Everyone of us has ideas on how we can liberate ourselves from the grinding poverty that has been the bane of our country. Over the years I have evolved a list of priorities which I would like to address to two groups of people because I believe that if they take them up seriously, we can change the face of India in the future. One group is Rahul Gandhi and the young men and women who campaigned with him during the recent elections and some of whom are now members of the Lok Sabha.
The other group I have in mind are preachers of religion ranging from Sai Babas, Jagadgurus, bapus, sants, sadhus, sadhvis and pracharaks because I believe they reach out to many more people than politicians; if they lend their support to social reforms I propose could become a movement.
My top priority, to check the suicidal rate of increase in population through propaganda, has made very little difference and more needs to be done. Ideally we should enact laws to make sterilisation of couples on the birth of their second child compulsory. If that sounds too drastic, at least pass laws banning people with more than two children from holding any elected post from the village panchayats, state legislatures to the two Houses of Parliament. Also debar them from getting jobs in the government, be that of a peon or a Prime Minister.
My second priority is increasing power generation other than produced by coal and oil. Our best bet is nuclear energy. The recently concluded Indo-US nuclear treaty will soon yield results. This has to be supplemented by extensive exploitation of solar and wind produced electricity. It will be the only way we can light just about everything.
My third priority is preservation of environment and wild life. We must ban the felling of trees except for purposes of development like laying out new roads, rail tracks and canals. We must put an end to disposing dead bodies by cremating them with wood and instead provide electric crematoria within easy reach in cities, towns and clusters of villages. Otherwise provide burial grounds for Hindus, Sikhs, Jains, Buddhists with the proviso that no monuments will be raised on graves and the land so used is returned to the agriculture every five years. Preachers of religion could play a very important role in persuading people that cremation of dead bodies by wood is not a religious obligation. They should also persuade their followers not to immerse idols coated with poisonous paints in rivers and lakes as it kills fish.
If we succeed in preserving our forests, we will ensure preservation of wild life now threatened with extinction. Ponder over my proposals; if they make sense, propagate them. If they do not, dismiss them as fantasies of a senile old man.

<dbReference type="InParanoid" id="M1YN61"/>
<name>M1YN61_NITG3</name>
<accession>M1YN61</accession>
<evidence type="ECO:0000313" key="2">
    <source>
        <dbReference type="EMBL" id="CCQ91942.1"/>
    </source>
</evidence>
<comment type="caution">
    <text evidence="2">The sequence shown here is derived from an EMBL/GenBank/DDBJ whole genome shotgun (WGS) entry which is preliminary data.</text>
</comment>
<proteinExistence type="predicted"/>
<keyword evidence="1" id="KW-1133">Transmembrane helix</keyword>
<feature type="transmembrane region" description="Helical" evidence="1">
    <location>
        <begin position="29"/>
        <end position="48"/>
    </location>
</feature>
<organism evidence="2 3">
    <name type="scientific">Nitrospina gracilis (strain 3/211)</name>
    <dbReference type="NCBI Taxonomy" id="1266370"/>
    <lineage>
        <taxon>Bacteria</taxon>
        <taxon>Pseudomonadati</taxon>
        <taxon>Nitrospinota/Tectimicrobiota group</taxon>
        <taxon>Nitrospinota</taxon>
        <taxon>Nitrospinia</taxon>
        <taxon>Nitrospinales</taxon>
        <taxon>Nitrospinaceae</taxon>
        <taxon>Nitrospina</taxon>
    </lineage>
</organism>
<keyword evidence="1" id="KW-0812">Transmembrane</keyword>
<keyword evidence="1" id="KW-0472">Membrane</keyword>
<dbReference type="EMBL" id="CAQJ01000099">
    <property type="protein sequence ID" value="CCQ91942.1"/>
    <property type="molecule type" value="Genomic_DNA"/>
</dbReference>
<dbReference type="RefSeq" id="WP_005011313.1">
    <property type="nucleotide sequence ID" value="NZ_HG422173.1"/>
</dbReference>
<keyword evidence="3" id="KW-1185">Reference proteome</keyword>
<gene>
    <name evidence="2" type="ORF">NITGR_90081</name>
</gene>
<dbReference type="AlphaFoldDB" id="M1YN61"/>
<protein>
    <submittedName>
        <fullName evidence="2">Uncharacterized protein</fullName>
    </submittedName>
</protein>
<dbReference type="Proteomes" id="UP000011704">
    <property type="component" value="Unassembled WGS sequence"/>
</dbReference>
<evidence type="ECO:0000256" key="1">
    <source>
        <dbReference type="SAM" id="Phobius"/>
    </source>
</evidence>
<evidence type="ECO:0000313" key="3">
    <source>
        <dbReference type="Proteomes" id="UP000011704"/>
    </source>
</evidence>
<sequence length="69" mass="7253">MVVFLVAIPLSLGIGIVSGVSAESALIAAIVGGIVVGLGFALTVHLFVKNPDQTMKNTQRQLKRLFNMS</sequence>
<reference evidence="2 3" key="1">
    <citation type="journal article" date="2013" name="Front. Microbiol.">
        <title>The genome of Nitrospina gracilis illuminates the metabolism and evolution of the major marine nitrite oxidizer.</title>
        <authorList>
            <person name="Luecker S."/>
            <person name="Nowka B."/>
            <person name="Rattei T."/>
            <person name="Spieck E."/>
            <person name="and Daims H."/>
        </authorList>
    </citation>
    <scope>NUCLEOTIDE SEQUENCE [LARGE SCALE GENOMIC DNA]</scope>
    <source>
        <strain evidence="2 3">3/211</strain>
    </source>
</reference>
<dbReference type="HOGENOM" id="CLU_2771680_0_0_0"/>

The recent eruption of violence among sikh groups in Vienna and its repercussions in Punjab reminded me of a Punjabi saying: Where there is one Sikh, there is one Sikh; Where there are two Sikhs, there is a Singh Sabha; Where there are three Sikhs, there is rawla-rappa (turmoil).
When I first went to Vienna, I did not see a single fellow Sikh in the week I spent in the city. On my second visit a few years later I was told by our embassy officials that a few Sikhs had been given asylum by the Austrian government because they claimed they had fled India as they were followers of Sant Bhindranwale and would be eliminated by the Indian police if they stayed on.
They had formed a Singh Sabha and set up a Gurdwara. They were Jat Sikhs. Later, other Sikhs followed who were largely non-Jat belonging to Scheduled Castes. They did not feel comfortable going to a Jat Sikh run gurdwara and set up one of their own down the same street. The inevitable rawla-rappa followed.
When a sant, head of the sect of the second gurdwara went on a visit, Sikhs of the first gurdwara stormed in, assaulted the head and killed his aide. The victim’s followers in Punjab went on the rampage in many cities — Jalandhar, Amritsar, Ludhiana, Patiala — and set fire to buses, trains, public and private property.
The Prime Minister appealed for peace and reminded them that Sikh Gurus condemned caste distinctions and preached community harmony. It fell on deaf ears because there is no truth in the assertion that Sikhs do not have a caste hierarchy. As a matter of fact, they pay lip service to a caste-less society, but in practice subscribe to it. Its vicious hold is not seen in cities or large towns, but is found in the countryside: separate gurdwaras, separate wells and separate localities.
Caste-intermarriages which are rare even among the well-to-do and educated are unknown in villages. That is the principal reason why hundreds of deras headed by Babas and Sants flourish all over Punjab and Haryana. They welcome people of all castes as well as Hindus, Muslims and Christians.
The Granth Sahib is read and revered; however the focus of attention is a Babaji or Santji. The one attacked in Vienna is the creation of followers of Sant Ravi Das, who was a chamar (cobbler) and whose hymns are incorporated in the Granth Sahib.
A young man was being interviewed for a job as a salesman in an antique store. The owner picked up a chip of wood from the floor, put it on a red velvet cushion and asked: ‘What's that?’ Emperor Akbar's toothpick. ‘Excellent, you can start right away.’ (Courtesy: Reeten Ganguly, Tezpur)